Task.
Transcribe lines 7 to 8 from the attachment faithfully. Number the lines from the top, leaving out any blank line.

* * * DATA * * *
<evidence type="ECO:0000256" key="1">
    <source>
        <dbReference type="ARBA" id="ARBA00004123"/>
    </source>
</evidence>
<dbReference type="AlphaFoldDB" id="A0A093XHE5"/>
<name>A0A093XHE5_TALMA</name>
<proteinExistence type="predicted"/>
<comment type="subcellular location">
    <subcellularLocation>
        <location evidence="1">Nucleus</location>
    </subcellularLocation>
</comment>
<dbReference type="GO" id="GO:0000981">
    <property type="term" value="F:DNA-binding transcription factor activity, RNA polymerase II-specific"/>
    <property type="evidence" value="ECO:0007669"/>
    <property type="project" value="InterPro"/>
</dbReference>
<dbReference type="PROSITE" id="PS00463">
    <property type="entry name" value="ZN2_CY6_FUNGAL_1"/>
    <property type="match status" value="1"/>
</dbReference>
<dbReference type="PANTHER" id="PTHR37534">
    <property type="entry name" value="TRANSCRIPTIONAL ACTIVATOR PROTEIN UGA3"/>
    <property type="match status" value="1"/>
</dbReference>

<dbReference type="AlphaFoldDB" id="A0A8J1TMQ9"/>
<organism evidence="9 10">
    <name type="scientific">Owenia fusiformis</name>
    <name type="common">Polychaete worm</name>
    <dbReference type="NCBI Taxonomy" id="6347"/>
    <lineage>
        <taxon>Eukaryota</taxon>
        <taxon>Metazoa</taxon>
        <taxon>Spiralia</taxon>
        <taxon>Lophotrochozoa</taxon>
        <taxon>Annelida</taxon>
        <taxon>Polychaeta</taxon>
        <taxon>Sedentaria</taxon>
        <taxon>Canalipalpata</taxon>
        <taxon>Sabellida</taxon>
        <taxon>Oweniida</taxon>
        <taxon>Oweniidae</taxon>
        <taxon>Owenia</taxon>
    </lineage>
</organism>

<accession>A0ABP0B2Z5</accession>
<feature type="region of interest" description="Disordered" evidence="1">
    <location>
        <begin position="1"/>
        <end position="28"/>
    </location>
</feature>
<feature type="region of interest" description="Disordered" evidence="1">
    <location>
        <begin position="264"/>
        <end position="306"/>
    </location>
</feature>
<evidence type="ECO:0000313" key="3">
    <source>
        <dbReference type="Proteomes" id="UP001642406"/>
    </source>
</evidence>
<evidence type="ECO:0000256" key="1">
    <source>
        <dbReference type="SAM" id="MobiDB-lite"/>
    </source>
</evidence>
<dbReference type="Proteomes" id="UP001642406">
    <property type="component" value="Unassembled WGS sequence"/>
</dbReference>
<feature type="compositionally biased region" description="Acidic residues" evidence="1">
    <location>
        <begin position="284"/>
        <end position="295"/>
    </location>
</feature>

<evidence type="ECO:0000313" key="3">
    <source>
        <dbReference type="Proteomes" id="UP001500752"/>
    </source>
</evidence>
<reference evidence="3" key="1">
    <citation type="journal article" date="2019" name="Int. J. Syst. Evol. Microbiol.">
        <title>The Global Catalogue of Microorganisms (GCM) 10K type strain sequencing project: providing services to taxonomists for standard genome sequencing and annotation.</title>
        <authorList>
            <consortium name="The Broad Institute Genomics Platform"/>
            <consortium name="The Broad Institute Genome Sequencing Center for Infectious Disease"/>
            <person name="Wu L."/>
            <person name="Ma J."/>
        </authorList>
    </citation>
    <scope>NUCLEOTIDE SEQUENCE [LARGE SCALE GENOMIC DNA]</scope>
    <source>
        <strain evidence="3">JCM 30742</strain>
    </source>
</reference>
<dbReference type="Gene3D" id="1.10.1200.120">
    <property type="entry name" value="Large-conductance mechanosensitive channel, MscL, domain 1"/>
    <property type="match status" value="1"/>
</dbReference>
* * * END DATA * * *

<name>A0A093XHE5_TALMA</name>
<proteinExistence type="predicted"/>